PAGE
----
Winter Outlook 2023-2024

Summer Review 2023

Executive Summary

ENTSO-E Winter Outlook 2023-2024: improved adequacy outlook compared with 2022-2023 with limited electricity supply risks in remote areas. European TSOs continue to monitor the adequacy situation throughout the winter period.

Only some risks of electricity supply in remote areas including Ireland, Northern Ireland, Malta and Cyprus. All the risks identified for the next winter season are driven by weather conditions in combination with other adverse factors. Dedicated non-market resources would help to alleviate those risks in Ireland and Malta.

Webinar Recording

Your Questions, Our Answers

  • What is the Winter Outlook?

    ENTSO-E’s Seasonal Outlooks investigate at pan-European level the security of electricity supply ahead of each winter and summer period. They are released twice a year with a Summer Outlook in June and a Winter Outlook in December. The role of the Outlooks is to identify when and where system adequacy – the balance between supply and demand for electricity – is at risk. Outlooks are not forecasts of the future. Rather, they identify potential vulnerabilities for the upcoming season which can be addressed proactively with preparation or mitigation measures.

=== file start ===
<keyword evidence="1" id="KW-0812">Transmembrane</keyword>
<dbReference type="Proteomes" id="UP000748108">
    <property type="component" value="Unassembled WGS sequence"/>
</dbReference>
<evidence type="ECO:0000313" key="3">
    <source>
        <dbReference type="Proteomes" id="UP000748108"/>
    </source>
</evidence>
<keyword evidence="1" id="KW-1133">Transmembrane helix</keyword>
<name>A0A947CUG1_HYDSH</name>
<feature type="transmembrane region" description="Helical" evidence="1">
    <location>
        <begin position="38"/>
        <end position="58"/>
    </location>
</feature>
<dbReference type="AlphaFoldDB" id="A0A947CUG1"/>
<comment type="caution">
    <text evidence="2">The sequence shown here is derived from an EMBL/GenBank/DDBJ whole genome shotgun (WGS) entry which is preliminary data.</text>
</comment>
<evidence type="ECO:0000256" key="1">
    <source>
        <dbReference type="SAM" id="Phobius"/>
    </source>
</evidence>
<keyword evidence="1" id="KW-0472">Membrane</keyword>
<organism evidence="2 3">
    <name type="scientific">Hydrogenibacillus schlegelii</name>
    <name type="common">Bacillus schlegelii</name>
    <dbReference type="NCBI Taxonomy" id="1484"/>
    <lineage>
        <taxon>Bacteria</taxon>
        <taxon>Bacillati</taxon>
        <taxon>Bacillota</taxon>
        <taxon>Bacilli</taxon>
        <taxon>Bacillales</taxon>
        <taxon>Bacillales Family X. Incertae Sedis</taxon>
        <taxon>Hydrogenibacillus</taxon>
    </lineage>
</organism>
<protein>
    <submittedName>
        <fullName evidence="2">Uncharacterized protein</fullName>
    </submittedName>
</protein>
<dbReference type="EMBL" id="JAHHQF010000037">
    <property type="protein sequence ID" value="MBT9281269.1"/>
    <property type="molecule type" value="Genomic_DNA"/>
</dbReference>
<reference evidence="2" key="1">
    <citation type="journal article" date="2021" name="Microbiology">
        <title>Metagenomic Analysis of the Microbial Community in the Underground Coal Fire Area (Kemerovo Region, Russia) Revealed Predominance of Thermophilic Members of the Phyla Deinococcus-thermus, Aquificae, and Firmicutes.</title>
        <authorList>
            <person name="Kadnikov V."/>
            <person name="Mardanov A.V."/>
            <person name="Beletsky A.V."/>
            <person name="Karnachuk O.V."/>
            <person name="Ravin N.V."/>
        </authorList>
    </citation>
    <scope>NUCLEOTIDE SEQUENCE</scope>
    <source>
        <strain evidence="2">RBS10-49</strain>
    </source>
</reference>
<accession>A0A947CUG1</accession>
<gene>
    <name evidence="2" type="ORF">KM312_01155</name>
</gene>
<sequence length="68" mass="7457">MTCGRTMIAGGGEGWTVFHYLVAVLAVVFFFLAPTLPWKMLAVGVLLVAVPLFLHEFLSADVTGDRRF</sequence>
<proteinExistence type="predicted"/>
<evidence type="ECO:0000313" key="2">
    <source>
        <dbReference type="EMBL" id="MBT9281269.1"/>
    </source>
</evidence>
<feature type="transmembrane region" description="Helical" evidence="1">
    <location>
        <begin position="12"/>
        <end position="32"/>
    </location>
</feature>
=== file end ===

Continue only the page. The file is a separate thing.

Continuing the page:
The Outlooks are the product of cooperation between 40 European electricity TSOs. Because of their pan-European scope, the Outlooks complement the analysis carried out in national and regional assessments, which provide a more detailed picture of adequacy at local level. They promote cooperation across Europe and between regional and national stakeholders.

    Performing the Seasonal Outlooks (Seasonal Adequacy Assessments) is one of ENTSO-E’s legal mandates as specified in the Clean Energy Package and as defined in Article 9 of the Risk Preparedness Regulation (Regulation (EU) 2019/941). ENTSO-E performs this assessment to inform national authorities, TSOs and relevant stakeholders of the potential risks related to the security of electricity supply in the coming season. The Seasonal Outlooks reflect the implementation of the methodology as developed by ENTSO-E as per Article 8 of the Risk Preparedness Regulation and as approved by ACER on 6 March 2020. Earlier Seasonal Outlooks (published before 2020) follow another deterministic approach.